Indie titles share an important place within the games industry next to AAA efforts, allowing smaller development teams to leave their mark on the video games market with unique and often idiosyncratic gaming experiences. The team at Swordtales has definitely done just that as far as i’m concerned with with their first title “Toren,” a visually breathtaking experience that left me wanting for more.
Toren tells the story of Moonchild as she tries to climb a tower to restore the Moon to the world, which has been devastated by the endless Sunlight. To restore the Moon, Moonchild must slay the dragon keeping the tower in place. Yes, the narrative may sound overly simplistic, but the depth and journey our heroine undertakes is presented beautifully as we watch her learn to walk as a child and eventually reach adulthood. As our heroine grows, she is guided by a mysterious man who tells her of her creation and importance to the world. As much as I loved the way the story was presented, a lot of people my have a hard time following along, especially when some sequences can be missed entirely.
When it comes to the actual gameplay, Toren falls back on three basic disciplines: jump, attack, and grab. These are the three things you will be doing the most. At its heart Toren is a puzzle-platformer, and sees Moonchild entering various dream sequences where most of the game’s puzzles appear. Unfortunately, these puzzles aren’t very difficult to solve; some require you to trace a pattern on the ground using a kind of ash, moving objects to create and open paths, and simply finding the correct jumping path. Outside of tracing patters all of these dream sequences have a completely different riddle to solve.
While climbing the tower Moonchild will encounter small creatures that remind me of the “Critters” from the movie of the same name. This is where the game falters a bit as the combat is not only simple, but also looks awkward as Moonchild swings her sword. I personally felt that the combat clashed with the rest of the mechanics of the game, though thankfully there isn’t much of it. The game also suffers from camera problems in closed spaces and numerous bugs that saw me fall to death, while the camera also seemed to get stuck behind walls after some deaths forcing me to reload a checkpoint.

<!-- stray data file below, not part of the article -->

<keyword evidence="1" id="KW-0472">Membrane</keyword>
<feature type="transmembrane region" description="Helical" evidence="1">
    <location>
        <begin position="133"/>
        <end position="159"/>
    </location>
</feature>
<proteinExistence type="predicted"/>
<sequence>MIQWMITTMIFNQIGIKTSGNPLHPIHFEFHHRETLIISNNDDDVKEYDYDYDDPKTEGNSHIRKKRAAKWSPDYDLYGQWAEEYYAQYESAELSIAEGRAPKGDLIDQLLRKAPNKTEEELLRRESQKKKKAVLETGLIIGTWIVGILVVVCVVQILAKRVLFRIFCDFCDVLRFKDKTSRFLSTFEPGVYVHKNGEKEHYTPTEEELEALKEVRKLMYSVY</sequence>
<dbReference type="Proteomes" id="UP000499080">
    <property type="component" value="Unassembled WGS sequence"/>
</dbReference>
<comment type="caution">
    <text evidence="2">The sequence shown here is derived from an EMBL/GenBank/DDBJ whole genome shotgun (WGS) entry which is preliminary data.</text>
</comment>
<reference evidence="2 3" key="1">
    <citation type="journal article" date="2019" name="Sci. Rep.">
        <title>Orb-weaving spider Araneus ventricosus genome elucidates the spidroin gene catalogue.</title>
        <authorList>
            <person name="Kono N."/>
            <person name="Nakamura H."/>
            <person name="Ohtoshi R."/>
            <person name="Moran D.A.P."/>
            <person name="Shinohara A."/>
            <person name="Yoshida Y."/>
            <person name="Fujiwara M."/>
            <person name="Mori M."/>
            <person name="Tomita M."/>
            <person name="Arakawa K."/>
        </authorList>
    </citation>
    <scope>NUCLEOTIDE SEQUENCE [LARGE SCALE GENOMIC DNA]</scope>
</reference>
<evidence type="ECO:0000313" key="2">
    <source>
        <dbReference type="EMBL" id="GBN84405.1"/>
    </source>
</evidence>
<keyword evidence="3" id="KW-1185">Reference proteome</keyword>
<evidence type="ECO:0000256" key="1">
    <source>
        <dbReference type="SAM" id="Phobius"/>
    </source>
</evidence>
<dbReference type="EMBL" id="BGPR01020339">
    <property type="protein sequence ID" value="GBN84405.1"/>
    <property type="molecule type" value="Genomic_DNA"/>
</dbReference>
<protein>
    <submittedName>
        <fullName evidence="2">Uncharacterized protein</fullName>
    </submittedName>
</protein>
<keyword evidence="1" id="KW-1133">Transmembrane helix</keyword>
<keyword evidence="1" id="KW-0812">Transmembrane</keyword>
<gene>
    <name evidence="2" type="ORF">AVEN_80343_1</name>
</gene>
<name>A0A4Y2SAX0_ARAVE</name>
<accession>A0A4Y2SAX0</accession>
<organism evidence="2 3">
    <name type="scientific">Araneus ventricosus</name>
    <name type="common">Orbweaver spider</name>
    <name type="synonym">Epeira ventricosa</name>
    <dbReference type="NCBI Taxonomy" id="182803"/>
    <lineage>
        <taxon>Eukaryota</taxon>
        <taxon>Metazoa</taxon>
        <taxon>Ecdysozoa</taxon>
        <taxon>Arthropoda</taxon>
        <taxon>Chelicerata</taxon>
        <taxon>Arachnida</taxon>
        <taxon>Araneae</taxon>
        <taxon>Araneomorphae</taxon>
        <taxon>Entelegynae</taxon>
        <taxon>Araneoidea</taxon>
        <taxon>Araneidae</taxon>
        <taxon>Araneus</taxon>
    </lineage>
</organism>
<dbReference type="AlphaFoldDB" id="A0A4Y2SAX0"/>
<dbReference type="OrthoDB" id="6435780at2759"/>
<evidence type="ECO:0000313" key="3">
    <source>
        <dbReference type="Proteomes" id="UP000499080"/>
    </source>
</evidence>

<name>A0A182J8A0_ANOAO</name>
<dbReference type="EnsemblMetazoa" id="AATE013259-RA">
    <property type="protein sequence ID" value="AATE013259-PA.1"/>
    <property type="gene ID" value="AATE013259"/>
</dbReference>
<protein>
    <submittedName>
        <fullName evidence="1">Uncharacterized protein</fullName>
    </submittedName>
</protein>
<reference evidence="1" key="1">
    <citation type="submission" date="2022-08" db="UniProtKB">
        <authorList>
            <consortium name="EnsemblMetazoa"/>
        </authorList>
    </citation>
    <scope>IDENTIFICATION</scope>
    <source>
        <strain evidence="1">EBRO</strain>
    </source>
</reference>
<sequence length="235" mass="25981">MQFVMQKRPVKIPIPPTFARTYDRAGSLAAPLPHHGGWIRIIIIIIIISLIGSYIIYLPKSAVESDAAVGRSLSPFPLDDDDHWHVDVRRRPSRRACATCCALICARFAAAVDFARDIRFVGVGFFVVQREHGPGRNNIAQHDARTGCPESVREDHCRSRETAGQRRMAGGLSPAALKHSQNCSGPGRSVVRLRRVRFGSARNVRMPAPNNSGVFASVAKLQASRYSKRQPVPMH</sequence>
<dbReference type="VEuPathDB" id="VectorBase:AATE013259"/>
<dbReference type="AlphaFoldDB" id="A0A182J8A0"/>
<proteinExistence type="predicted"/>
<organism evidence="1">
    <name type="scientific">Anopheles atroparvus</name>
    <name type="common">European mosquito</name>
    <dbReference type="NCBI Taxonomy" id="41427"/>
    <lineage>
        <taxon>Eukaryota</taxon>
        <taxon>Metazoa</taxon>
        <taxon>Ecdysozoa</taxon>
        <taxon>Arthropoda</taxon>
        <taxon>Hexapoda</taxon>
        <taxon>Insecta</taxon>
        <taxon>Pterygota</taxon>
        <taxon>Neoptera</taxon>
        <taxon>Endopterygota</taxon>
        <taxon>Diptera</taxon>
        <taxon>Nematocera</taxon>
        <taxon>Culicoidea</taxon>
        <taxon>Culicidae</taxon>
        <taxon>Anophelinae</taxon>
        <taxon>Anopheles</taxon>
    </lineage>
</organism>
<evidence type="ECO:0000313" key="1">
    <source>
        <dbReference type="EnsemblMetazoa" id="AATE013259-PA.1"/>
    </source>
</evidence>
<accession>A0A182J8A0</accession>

The most enjoyable aspects of the game are the encounters with the dragon. These sequences play out a puzzles of their own. As the dragon attacked I had to figure out how to avoid its one-hit kills, and with each confrontation the beast fights completely differently. The first time I encountered it I had to move statues and position them strategically as it cast its darkness wave attack. By hiding behind these statues I was able to avoid the attack. Sure it sounds simple, up until the point when you attack the dragon and your sword gets knocked away. While trying to retrieve your sword the creature attacks faster leaving you with less time to get to the next statue. This is just one type of your encounters with the dragon and each one becomes more strategic and difficult as you progress.
If Indie games have taught me anything then it’s that a lot of them are visually striking and Moonchild may be the most striking offering yet. The gorgeous art style brings the world to life with vibrant and vivid colors. Even when venturing into the darker parts of the tower, the visuals still impressed and even seemed to mimic the Moonchild’s journey itself. Not only is the game gorgeous to look at it’s a treat to listen too. It seems that with every Indie title I play, the soundtrack is always a standout feature, and Toren is the best one yet.
Toren is a game that won’t appeal to everyone but it should. The game’s artistic design is one of the best I have seen and its musical score will definitely hit the spot. Toren’s story of life, death, and rebirth may be hard to follow but for those who who are able to keep up will surely find it as touching as I did. It’s just a shame that the game’s needless combat and bugs keep it from true greatness.